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BW Businessworld

Caught In The Misfire

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There seems to be a growing perception that promoters of listed companies are manipulating share prices and Sebi believes that Employee Welfare Trusts (EWTs) are the tools of choice for this.

EWTs are trusts set up by a company for the benefit of its employees to perform a host of activities that go beyond mere purchase of shares of the company. The employer contributes money often as a loan to the EWT and the EWT invests this money so that all profits from such investments are used to provide employee benefits like medical insurance, loans, grants for training programmes, life insurance, etc. It seems that Sebi believes that EWTs and Employee Stock Ownership Plans (ESOPs) are substitutes for each other and has failed to appreciate the difference between the two. By its circular of 17 January 2013 (Circular) Sebi prohibited listed companies from framing any employee benefit scheme involving acquisition of the company's own securities from the secondary market. This decision came without any warning or consultation and raises important questions regarding the use of EWTs and SEBI's limited understanding of the difference between ESOPs and EWTs. ESOPs give employees the right to purchase or subscribe at a future date to securities offered by the company at a pre-determined price. This gives employees ownership interest in the company which is absent in case of EWTs, where employees get no ownership in the companies in whose securities the EWT invests.
 
Sebi's belief of the misuse of EWTs for manipulation of the price of stock does not seem to have been substantiated by any evidence. Sebi has, in its noble endeavour to close this perceived loophole completely ignored the fact that it is very naïve to believe that promoters use EWTs to commit this fraud since it would be one of the most obvious ways of getting caught. If Sebi were to crackdown on suspicious dealings undertaken by such promoters, the records of the past dealings of the EWTs supported by the trends in acquisition and disposition of the shares by that EWT would, in all likelihood, be the starting point of Sebi's investigations. It is surprising that Sebi has taken such a drastic step without any report of widespread misuse by promoters of EWTs.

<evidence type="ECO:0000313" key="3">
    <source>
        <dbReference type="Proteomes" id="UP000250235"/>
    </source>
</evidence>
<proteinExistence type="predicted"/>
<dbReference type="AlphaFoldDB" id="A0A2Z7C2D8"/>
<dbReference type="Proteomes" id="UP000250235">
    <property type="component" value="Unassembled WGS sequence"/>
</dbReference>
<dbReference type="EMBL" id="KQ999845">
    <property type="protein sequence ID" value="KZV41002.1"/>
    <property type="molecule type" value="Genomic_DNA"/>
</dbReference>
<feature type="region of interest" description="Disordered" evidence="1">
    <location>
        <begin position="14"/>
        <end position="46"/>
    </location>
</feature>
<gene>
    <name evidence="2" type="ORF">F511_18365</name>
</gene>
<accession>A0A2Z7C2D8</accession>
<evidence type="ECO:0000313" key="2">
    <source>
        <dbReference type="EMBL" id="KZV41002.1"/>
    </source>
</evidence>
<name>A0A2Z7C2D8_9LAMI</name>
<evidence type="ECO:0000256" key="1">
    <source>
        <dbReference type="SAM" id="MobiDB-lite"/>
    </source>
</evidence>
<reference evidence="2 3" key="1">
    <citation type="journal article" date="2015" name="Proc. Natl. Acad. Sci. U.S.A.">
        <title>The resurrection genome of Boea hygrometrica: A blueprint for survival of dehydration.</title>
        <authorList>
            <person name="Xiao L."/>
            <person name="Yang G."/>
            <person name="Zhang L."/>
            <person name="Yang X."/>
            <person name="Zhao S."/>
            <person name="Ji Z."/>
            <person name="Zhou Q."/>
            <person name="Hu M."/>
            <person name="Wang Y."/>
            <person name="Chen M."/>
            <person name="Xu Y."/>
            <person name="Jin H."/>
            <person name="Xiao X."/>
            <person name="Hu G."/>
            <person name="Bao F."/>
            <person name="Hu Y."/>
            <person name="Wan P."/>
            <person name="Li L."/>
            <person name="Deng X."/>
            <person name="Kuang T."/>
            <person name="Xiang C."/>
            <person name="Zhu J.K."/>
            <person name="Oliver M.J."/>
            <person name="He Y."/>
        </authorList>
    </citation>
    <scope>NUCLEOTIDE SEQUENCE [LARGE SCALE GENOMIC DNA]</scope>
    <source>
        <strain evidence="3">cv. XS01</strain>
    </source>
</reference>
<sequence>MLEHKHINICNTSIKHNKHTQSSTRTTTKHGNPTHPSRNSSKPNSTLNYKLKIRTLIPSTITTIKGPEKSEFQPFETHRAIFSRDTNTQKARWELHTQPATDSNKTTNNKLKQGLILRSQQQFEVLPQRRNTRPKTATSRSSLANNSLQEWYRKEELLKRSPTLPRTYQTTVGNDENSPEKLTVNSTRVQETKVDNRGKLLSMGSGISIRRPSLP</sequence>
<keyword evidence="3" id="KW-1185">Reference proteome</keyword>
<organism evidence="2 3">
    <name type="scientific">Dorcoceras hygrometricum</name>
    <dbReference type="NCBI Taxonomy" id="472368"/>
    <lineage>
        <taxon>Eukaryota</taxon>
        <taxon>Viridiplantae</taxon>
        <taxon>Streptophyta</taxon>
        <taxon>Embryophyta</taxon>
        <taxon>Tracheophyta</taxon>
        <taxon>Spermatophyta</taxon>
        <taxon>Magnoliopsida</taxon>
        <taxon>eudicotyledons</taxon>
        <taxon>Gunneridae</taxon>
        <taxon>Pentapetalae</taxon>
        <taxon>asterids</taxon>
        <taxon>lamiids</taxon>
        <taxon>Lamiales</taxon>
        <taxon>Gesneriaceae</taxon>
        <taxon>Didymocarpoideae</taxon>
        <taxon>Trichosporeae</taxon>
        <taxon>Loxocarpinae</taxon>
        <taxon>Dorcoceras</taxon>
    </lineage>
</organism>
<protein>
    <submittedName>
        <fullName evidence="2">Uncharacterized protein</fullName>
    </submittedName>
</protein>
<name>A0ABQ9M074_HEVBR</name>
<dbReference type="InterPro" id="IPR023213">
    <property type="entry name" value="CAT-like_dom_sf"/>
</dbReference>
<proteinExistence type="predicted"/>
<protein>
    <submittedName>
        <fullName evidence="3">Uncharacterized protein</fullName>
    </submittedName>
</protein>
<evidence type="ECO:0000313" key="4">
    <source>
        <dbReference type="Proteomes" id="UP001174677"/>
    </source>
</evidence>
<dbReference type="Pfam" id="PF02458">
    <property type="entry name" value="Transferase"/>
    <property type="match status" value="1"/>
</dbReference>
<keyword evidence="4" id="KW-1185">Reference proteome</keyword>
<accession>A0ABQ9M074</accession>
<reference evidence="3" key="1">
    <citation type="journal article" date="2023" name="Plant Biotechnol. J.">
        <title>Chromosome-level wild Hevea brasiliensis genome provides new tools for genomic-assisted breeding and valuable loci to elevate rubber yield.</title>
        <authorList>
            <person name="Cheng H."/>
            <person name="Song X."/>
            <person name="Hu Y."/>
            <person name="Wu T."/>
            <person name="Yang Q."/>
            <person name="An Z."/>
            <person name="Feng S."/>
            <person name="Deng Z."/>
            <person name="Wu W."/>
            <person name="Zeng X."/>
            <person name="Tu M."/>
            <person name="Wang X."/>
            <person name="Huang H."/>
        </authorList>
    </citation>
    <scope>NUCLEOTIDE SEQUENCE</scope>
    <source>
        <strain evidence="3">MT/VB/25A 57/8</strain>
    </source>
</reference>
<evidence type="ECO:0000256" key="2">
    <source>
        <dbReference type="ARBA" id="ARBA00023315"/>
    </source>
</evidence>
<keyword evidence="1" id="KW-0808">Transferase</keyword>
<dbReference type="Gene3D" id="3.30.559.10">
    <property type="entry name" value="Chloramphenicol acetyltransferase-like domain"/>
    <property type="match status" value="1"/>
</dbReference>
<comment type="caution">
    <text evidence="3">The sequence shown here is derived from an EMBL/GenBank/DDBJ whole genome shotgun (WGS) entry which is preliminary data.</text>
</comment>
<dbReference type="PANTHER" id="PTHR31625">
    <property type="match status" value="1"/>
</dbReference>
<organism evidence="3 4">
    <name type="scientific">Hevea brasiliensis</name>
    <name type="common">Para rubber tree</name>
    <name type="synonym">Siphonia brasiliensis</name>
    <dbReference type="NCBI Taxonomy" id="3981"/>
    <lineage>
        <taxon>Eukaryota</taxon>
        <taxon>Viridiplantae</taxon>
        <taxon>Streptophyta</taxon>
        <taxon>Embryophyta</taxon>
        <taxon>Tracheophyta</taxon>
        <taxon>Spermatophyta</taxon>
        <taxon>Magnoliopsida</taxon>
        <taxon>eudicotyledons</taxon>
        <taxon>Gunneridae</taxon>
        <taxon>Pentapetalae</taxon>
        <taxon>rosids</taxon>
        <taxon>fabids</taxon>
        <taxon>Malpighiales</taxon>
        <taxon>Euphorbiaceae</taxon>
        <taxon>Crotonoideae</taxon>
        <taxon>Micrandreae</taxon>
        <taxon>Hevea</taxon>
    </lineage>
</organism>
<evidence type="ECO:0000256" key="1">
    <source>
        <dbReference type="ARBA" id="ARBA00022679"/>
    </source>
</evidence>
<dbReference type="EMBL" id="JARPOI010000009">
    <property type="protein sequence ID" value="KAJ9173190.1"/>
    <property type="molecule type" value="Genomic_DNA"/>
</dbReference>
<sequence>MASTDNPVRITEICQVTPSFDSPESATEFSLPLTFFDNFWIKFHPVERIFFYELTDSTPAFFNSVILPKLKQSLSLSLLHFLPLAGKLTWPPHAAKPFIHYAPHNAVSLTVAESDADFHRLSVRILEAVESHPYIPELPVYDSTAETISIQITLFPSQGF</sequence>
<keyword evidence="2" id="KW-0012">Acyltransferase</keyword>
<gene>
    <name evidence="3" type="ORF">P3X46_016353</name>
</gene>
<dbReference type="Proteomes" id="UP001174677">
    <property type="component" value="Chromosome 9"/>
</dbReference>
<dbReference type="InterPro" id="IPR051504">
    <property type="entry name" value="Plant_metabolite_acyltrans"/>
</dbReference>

Sebi has powers under the Sebi (Prohibition of Insider Trading) Regulations, 1992 to investigate cases where it suspects that stock manipulation is taking place. However, instead of enforcing these regulations more effectively, Sebi has changed the law in a dubious manner and jeopardised the existence of bona fide trusts. This has resulted in all EWTs having to comply with the Sebi (ESOS ESPS) Guidelines, 1999 defeating the very objective of EWTs. Getting a few shares of a company over a period of 3-5 years at a potential discount to its then market price is no substitute for a workman who needs money to pay for his child's education.

Another issue to consider is whether Sebi has overstepped its jurisdiction when Section 77, proviso (b) of the Companies Act, 1956 (Act) specifically allows companies to finance trusts to purchase their own shares through the secondary market for the benefit of their employees. While Section 55A of the Act empowers Sebi to administer the issue and transfer of securities by framing rules and regulations that may be required to give effect to the provisions of these sections, the Circular has, in effect, resulted in the amendment of Section 77 of the Act so that it now applies only to an unlisted company which, arguably, defeats the purpose of the section.

Sebi could have consulted stakeholders before such an extreme decision was taken. Sebi seems to have reached the conclusion that EWTs are the primary tools of insider trading and price manipulation in the same way as forks and knives cause obesity.  Sebi felt the need to 'do something' about fraudulent and insider trading and the prohibition of EWTs seems to have been the easy thing to do, so that Sebi could be seen to be doing something even if the purported remedy bears no correlation to the ills. All Sebi needed to do was to implement the provisions of the Sebi (Prohibition of Insider Trading) Regulations, 1992 and Sebi (Prohibition of Fraudulent and Unfair Trade Practices relating to the Securities Market) Regulations, 2003 more strictly.

If the conspiracy theorists are to be believed, Sebi is implementing the government's policy of forcing the 'aam aadmi' to participate in the stock markets. Sebi has, once again by this ham handed move, undermined its standing as a regulator. Can one forget the banning of Participatory - Notes only to be subsequently allowed or limiting the use of Foreign Institutional Investor sub-accounts and then allowing Qualified Foreign Investors? Only time will tell if this Circular curbs malpractice, if any, or if this is just another instance of SEBI acting in haste and regretting at leisure.

Murali Neelakantan is  Partner and Nidhi Killawala is an Associate at Khaitan & Co.